Back to entry: martin_graham_dunstan | Show links black
(1932- ) Scottish teacher, translator and author who began publishing work of genre interest with the Giftwish children's fantasy sequence: Giftwish (1978) and Catchfire (1981), both as Graham Martin. With The Soul Master (1984), as Martin, he moved sf-wards; though the godling-dominated land of Tethesta is described in terms of fantasy. There are Teleportation-like effects as the ruler's puppet soldiers – whose Identities have been subsumed into his – cannot exist in, and thus pass instantly across, the gaps in their master's Perception of the world. Time-Slip (1986) is a bleak sf Post-Holocaust sf tale set in nether Scotland several decades after World War Three had been triggered by the disarmament of Western Europe in 1998; the many-worlds interpretation of quantum Physics is used to justify a kind of Parallel-Worlds-based Religion, which Graham Satirizes. Also sf is The Dream Wall (1987), a dreadful-warning story of the UK under the Soviets in the twenty-second century, leavened by psychic Timeslip as 2007 characters dream of their future counterparts and vice-versa. Martin's strengths – a dogged insistence on what he clearly feels to be home truths – are fully on view in this narrative, as are certain weaknesses, mainly an abiding humourlessness which greys out any attempts at Satire or novelistic ambiguity. The lighter Half a Glass of Moonshine (1988) is a study in Perception set in the then present (though chapter titles alternately reference Lewis Carroll and J R R Tolkien), and interestingly suggests that the human sensorium blocks off certain features of our environment for good Darwinian reasons (see Evolution). An Inquiry into the Purposes of Speculative Fiction – Fantasy and Truth (2003) is a nonfiction study. [JC/DRL]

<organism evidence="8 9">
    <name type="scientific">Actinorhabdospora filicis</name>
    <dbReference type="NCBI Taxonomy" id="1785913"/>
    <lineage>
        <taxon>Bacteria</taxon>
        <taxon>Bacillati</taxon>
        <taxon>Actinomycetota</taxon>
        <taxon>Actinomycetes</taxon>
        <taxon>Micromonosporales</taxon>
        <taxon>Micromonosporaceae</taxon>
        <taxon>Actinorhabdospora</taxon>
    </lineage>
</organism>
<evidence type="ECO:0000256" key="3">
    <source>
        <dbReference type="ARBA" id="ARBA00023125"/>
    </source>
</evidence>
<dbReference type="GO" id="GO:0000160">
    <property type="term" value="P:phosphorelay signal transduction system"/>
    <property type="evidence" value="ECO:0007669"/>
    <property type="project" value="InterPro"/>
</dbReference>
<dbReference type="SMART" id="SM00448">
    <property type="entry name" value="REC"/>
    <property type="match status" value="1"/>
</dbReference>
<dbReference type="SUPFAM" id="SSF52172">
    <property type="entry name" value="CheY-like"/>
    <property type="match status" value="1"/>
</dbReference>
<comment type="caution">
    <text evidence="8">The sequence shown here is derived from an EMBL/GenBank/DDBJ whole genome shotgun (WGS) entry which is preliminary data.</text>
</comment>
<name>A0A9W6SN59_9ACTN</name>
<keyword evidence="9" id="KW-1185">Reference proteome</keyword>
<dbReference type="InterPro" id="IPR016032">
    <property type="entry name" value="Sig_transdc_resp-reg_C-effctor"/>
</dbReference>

born Leeds, West Yorkshire: 21 October 1932
Entry from The Encyclopedia of Science Fiction (2011-current) edited by John Clute and David Langford.
Accessed 11:57 am on 20 May 2022.